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Gold: $1,806/oz

Pinion

The Pinion deposit is considered to be Carlin-type, sedimentary-rock-hosted deposits. Precious metal mineralization is generally submicroscopic, disseminated, and hosted principally in sedimentary rocks, with some mineralization in felsic dikes and sills as well. Unlike most Carlin-type systems, the Pinion deposit contains substantial silver which adds to the economics of the deposit.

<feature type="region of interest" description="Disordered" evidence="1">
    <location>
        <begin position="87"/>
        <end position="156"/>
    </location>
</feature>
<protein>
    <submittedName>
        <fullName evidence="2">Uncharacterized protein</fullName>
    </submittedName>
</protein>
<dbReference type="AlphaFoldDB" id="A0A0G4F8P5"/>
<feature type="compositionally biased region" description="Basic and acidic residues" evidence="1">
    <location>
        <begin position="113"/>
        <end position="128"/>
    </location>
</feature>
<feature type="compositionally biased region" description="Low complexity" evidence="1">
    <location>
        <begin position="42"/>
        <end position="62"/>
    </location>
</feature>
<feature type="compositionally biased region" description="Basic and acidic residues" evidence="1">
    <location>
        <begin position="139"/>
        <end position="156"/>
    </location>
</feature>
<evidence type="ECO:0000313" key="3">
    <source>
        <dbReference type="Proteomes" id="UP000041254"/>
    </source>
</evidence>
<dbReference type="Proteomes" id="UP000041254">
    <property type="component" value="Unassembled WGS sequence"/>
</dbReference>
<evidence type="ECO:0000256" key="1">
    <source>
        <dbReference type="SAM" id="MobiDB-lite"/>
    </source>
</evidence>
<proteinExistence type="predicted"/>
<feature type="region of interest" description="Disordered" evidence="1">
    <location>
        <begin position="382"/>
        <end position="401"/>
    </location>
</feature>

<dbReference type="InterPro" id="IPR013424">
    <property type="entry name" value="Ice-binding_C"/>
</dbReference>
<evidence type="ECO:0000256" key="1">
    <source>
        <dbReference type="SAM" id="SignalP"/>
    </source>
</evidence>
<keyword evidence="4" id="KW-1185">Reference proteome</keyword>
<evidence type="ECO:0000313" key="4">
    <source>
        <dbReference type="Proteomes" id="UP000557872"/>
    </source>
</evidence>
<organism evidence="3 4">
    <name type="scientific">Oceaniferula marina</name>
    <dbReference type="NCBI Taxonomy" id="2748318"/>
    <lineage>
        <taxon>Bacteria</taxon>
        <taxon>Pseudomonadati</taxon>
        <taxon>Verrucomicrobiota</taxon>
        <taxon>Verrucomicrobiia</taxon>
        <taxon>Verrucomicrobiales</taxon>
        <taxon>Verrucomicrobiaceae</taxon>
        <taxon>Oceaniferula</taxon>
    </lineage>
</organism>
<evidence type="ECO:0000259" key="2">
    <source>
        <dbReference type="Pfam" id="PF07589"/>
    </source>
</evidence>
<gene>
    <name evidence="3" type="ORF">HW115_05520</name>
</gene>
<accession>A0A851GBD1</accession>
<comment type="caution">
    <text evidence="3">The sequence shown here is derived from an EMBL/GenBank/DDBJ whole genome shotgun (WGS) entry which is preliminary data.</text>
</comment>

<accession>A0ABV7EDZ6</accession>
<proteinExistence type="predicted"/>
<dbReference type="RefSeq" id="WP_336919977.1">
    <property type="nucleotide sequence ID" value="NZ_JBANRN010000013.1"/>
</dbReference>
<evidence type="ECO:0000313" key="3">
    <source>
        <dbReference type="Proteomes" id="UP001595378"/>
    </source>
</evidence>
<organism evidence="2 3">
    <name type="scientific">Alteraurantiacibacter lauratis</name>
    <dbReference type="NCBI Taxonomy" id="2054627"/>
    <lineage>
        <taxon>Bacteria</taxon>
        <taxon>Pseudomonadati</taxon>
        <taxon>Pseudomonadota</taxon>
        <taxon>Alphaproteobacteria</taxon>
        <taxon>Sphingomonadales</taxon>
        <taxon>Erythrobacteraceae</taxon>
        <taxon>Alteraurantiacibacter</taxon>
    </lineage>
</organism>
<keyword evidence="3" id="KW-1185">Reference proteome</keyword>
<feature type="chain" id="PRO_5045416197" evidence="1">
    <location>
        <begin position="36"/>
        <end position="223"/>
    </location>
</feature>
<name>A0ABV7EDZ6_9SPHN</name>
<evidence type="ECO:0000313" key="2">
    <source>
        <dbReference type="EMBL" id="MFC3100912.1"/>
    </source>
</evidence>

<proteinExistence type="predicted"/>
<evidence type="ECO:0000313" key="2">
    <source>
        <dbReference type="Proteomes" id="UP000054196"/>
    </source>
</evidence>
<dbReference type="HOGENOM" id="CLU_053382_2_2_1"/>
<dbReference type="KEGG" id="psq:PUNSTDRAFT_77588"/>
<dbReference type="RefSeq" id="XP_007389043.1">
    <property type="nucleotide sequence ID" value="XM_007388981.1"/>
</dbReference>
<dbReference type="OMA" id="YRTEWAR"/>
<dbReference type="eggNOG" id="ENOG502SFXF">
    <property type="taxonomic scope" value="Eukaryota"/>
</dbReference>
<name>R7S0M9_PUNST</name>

This deposit is situated in a sequence of Paleozoic sedimentary rocks exposed within large horst blocks in which the sedimentary rocks have been broadly folded into a south- to southeastward-plunging, asymmetric anticline. The axis of this Pinion anticline trends approximately N50ºW to N60ºW and can be traced for approximately 3.2km. The limbs of the anticline dip shallowly at 10° to 25° to the west, and more steeply at 35° to 50° to the east. Disseminated gold and silver mineralization at the Pinion deposit is strongly controlled by a 3m to 120m-thick dissolution-collapse breccia at the contact between calcarenite of the Devils Gate Limestone and the overlying silty micrite of the Tripon Pass Formation. Gold deposition was contemporaneous with breccia development, quartz veins formation, silica ± barite replacement and infill of open spaces.